Under favourable conditions, snapdragons will self-sow in the garden, most cultivars come true from seed.
Cold tolerant to minus 8°C (18°F)., they are also deer and rabbit resistant.
Beds, borders, patio containers and cut flowers. Wildlife gardens. Deer and rabbit resistant.
Snapdragon flowers will last 1 to 2 weeks in water, longer in floral preservative. They are also suitable for drying. The flowers have a slight fragrance, depending on cultivar.
Remove bottom leaves if present, recut stems under water and place into a fresh flower food solution. However, be careful not to remove too much foliage as excessive foliage removal can promote premature flower drop. Stem tip breakage can occur during harvesting and subsequent handling and is related to both flower colour and cell wall chemistry. In particular, red flowered cultivars break higher on the stem compared to yellow ones, which break lower. At this time there is no known cure other than preventative care by handling stems carefully.
Stems are geotropic, tips bend up if stems held horizontally. Laying on a table for less than an hour may cause permanent bending. Therefore, store upright or if they have to be held horizontally, hold them at 0°C (32°F) to reduce or stop bending. Some references say removal of the top bud helps to deter the stem's geotropic bending.
Allow flowers to mature and fade on the plant. Seed pods develop at the base of the flower and turn light tan to brown when mature. Attach a paper bag around seed pods using an elastic or string to catch the seeds as they fall. When the seeds are fully ripe, cut the stem at the base of the plant and shake the seed head inside the bag to dislodge the seeds from the casing.
Native originally to North Africa, Spain and along the Mediterranean to Italy, snapdragons have become naturalised in temperate regions. They were favourite flowers in the earliest English gardens, research indicates that snapdragons were grown more for their beauty than for their medicinal usefulness.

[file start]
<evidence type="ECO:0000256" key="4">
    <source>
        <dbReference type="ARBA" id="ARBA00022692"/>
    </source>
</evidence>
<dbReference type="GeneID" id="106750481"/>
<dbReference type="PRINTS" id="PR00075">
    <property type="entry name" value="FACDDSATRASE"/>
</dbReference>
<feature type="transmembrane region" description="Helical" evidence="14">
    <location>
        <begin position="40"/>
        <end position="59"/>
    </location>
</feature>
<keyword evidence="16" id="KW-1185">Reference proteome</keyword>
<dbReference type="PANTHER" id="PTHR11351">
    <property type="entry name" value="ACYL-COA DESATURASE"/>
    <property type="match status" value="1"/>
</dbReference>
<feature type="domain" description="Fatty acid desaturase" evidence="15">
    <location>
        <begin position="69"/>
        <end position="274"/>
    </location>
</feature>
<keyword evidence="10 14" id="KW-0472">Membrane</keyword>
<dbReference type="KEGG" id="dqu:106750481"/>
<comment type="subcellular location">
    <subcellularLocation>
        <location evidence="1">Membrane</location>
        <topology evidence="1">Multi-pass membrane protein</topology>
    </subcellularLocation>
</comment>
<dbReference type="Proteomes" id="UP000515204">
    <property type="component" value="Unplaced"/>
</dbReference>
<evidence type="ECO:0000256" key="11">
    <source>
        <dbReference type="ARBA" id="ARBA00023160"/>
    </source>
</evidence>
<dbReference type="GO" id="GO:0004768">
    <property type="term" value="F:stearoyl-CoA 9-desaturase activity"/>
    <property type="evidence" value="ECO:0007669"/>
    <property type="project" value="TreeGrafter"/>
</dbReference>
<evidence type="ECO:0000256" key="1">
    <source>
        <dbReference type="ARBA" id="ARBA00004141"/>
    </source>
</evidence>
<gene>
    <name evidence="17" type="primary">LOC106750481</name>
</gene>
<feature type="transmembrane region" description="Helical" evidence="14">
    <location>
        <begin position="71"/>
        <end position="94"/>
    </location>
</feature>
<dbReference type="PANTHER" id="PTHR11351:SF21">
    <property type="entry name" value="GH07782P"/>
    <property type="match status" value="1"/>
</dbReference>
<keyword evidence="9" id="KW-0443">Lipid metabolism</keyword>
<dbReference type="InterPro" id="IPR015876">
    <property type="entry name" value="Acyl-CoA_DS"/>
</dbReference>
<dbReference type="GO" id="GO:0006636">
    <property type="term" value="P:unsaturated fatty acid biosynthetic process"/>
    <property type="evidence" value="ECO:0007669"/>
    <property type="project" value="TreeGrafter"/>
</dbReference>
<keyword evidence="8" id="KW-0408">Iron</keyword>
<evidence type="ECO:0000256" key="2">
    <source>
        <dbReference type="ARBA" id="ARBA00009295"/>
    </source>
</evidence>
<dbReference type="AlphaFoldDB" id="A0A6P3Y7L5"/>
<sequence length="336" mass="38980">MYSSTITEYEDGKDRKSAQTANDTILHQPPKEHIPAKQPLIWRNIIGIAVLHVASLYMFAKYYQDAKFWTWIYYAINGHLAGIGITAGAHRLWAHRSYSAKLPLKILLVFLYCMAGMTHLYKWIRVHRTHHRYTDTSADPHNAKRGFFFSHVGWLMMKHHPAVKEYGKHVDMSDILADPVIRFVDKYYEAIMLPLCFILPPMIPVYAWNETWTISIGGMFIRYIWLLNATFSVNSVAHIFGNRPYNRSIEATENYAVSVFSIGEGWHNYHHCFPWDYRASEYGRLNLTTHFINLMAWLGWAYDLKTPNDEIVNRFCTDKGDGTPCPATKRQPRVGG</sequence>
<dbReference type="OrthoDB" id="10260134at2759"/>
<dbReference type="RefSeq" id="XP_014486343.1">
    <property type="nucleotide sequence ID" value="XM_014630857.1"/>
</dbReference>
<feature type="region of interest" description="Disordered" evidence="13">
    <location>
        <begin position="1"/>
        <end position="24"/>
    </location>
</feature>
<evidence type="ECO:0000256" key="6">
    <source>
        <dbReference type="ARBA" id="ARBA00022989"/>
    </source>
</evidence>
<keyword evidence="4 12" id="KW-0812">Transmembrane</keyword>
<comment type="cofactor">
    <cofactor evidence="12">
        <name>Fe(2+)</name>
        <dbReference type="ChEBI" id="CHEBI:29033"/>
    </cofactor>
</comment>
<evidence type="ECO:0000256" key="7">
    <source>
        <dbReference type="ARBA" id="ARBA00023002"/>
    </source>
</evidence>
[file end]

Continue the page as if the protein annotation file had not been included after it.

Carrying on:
Snapdragons are easy to grow and have a long been used in gardens and in the cut flower industry. The brightly coloured blossoms can also be used to dye cloth. Snapdragons perform best in cooler weather and most cultivars can tolerate frost and an occasional light freeze. They don't do well in summer heat, and in hot areas, snapdragons are grown in the winter.
Snapdragons belong to the Scrophulariaceae, or figwort, family. There are more than 3000 species in the family; common relatives include Foxglove, Veronica, Penstemon and Calceolaria.
There are now hundreds of snapdragon cultivars, available in almost every colour except true blue. They are usually listed in one of five groups:
- Tall (2-3 ft/0.6-0.9 m in height)
- Intermediate (1-2 ft/0.3-0.6 m)
- Short (9-12 in/22.9-30.5 cm)
- Dwarf (4-9 in/10.2-22.9 cm)
- and Trailing.
The genus name Antirrhinum, pronounced an-ti-RYE-num, comes from the Greek. anti meaning 'like,' and rhinos meaning 'nose', referring to the shape of the flowers. They often called 'calves’ snout' for the flower’s snout or nose like shape.
The specific epithet majus indicates that this is one of the taller members of the genus.
Commonly called Snapdragons, with their two-lipped flowers, they have delighted children for generations. Pinching the blossom makes the dragon's mouth open, and snap shut.
There are about forty species of snapdragons, but the common snapdragon, which the famous garden writer, Gertrude Jekyll called "one of the best and most admirable of all garden plants", is by far the most well known.
- Additional Information
Packet Size 1 gram Average Seed Count 7,500 Seeds Seed Form Natural Seeds per gram 7,500 seeds per gram Family Scrophulariaceae Genus Antirrhinum Species majus maximum Cultivar Canary Bird Synonym Canary Yellow Bird Common Name Snapdragon Other Common Names Calves’ Snouts Other Language Names IR. Srubh lao Hardiness Tender Perennial often used as an Annual Hardy Hardy to minus 8°C (18°F) Flowers Soft Rose Pink Natural Flower Time June to September Foliage Mid Green Height 90cm (30in) Spread 30cm (12in) Position Full sun preferred Time to Sow January to May or July to September. Germination 10 to 21 days at 20 to 30°C (68 to 86°F)